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The 10 Best Galapagos Liveaboards for Amazing Diving [ 2022]

If you are a diver pro, you will be interested in reading this post about the best Galapagos Islands Liveaboards.

Diving in the Galapagos Islands is a dream for every experienced diver, even more, if you are on a liveaboard because you will be able to dive in spectacular unique places that are not reachable with day trips.

The best dive liveaboards in the Galapagos take you to the remote Darwin and Wolf islands, where you will get a chance to see some amazing marine life.

Whale shark by darwing island  Galapagos
 Whale shark in Darwin Island – Galapagos

Divers can spot a variety of sharks, including hammerheads and Galapagos sharks, as well as large rays, dolphins, mola mola, and whale sharks.

Ready to make your dive dream come true? Keep reading for a guide to the best liveaboards to the Galapagos. 

After reading about the best Galapagos liveaboards make sure you read the important information we share and that you should know before diving in the Galapagos.

👉 If you are interested in the NON-DIVING liveaboards in the Galapagos check out my post on the best naturistic cruises in the Galapagos

The Best Galapagos Liveaboards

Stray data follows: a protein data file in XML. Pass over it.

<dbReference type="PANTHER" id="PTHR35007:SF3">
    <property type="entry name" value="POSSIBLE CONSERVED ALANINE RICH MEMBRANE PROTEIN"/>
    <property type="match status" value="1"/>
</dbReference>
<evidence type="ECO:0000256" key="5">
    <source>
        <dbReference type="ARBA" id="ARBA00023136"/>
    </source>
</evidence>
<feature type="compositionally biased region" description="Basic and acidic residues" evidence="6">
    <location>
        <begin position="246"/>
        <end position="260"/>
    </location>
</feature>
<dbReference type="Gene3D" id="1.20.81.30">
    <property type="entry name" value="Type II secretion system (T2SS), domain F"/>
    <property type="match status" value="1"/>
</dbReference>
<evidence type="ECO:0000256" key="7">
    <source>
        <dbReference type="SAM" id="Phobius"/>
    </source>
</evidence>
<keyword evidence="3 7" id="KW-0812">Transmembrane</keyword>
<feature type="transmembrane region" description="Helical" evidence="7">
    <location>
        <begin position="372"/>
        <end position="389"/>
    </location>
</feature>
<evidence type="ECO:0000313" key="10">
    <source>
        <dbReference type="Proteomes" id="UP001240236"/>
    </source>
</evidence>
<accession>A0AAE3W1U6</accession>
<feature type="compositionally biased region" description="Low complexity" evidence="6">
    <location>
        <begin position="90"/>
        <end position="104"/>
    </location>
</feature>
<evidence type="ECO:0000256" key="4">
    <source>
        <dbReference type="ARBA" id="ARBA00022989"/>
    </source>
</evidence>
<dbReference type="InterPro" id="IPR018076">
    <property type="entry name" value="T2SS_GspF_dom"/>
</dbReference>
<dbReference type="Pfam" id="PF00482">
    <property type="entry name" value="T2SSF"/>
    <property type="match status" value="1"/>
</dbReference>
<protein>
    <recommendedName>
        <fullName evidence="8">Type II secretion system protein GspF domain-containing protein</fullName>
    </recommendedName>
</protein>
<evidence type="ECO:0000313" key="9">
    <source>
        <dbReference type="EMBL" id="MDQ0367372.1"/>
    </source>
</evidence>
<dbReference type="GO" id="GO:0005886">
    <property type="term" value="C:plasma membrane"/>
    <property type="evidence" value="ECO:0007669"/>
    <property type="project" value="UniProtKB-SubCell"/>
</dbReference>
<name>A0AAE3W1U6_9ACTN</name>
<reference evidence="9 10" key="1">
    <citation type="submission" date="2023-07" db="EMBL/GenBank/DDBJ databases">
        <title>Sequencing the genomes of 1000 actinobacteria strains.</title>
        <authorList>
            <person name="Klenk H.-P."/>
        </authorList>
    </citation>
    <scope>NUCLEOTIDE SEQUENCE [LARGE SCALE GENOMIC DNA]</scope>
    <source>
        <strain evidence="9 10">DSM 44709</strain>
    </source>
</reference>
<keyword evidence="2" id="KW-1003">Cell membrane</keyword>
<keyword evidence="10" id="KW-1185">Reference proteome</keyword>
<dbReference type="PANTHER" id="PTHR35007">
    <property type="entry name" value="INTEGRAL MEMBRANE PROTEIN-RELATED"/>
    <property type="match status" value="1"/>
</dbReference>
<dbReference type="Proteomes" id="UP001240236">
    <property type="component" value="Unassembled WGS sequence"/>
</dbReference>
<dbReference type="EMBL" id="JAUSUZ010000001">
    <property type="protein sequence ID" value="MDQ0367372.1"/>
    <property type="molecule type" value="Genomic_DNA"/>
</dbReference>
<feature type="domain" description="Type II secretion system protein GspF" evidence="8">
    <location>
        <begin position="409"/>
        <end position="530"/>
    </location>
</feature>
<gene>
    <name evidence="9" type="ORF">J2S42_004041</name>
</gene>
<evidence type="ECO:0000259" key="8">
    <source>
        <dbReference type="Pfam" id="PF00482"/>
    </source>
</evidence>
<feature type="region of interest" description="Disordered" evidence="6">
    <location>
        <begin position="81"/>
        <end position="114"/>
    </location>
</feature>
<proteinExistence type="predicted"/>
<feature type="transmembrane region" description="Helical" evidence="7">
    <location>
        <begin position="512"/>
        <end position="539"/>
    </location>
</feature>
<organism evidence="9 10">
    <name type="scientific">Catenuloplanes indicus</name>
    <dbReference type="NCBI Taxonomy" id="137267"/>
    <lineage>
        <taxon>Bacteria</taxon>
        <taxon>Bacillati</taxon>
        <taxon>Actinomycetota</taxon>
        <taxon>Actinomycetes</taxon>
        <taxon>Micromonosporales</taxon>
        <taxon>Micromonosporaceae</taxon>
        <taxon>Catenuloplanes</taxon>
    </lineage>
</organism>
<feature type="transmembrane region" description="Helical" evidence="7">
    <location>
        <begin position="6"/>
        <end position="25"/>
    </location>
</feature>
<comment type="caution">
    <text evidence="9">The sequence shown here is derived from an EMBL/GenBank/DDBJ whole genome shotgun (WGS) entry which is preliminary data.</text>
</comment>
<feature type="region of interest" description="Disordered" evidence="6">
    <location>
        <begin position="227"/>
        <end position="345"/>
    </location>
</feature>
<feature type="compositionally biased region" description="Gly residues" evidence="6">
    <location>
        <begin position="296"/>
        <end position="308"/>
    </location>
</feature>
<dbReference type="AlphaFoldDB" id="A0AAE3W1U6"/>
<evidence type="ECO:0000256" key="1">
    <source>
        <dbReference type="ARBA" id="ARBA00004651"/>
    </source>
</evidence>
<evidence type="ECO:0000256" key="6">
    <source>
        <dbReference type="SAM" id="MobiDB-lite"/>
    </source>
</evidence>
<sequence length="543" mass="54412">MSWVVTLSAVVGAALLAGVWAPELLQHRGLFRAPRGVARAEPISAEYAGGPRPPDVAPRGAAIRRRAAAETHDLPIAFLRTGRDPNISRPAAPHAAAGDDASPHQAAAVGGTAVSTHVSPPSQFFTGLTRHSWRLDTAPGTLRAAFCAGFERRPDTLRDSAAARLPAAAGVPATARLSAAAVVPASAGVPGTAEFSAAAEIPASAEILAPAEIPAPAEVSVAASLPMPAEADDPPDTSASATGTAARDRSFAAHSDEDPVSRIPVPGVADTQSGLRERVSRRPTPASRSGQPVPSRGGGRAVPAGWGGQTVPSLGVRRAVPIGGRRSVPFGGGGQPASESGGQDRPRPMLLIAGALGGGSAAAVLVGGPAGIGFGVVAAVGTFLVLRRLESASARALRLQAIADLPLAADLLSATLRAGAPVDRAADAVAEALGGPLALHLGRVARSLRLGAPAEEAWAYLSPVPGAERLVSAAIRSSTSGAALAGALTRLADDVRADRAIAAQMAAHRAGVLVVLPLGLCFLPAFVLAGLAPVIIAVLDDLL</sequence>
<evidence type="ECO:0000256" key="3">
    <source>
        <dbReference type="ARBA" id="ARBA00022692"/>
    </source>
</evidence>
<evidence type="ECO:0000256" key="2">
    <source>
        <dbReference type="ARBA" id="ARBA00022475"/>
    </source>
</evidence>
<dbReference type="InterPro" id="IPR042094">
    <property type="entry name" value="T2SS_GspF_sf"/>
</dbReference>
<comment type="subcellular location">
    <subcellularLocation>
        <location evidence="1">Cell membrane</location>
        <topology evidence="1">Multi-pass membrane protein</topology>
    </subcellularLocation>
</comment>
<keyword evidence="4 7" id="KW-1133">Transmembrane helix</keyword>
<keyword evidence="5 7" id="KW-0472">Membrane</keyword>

1. Galapagos Sky

The Galapagos Sky is a 100-foot luxury yacht that was built in 2001 specifically for diving. The boat can take a maximum of 16 guests and has 8 suites.

The suites have private bathrooms and offer either two twin beds or one king-size bed. The Sky boasts fine dining, and all meals are plated with a complimentary beer or wine with dinner.

The Sky is proud of its experienced staff who work hard to make sure guests are well taken care of. 

Weather permitting, the Galapagos Sky guarantees three days of diving at Wolf and Darwin Islands.

Divers will have a chance to complete up to 19 dives during their 7-night liveaboard. Divers will enter and exit the water at dive sites from a tender.

The spacious main dive deck has warm showers and guests will receive a hot towel after each dive. There is a camera charging station.

The Galapagos sky offers free nitrox to certified divers. There are also land excursions offered. 

👉 Check rates and availability of Galapagos Sky on Liveaboard.com

2. Calipso   

The 109-foot Calipso was remodeled in 2019 with the diver’s comfort in mind. It has room for 16 guests.

There are double occupancy in-suite guest rooms that offer ocean views on the main and upper decks.

There are two single-occupancy cabins on the lower deck. The top deck has lounge chairs, a BBQ, a bar, and a hot tub for guests to enjoy. 

The Calipso will take you to the far-off islands of Wolf and Darwin, as well as exploratory dives.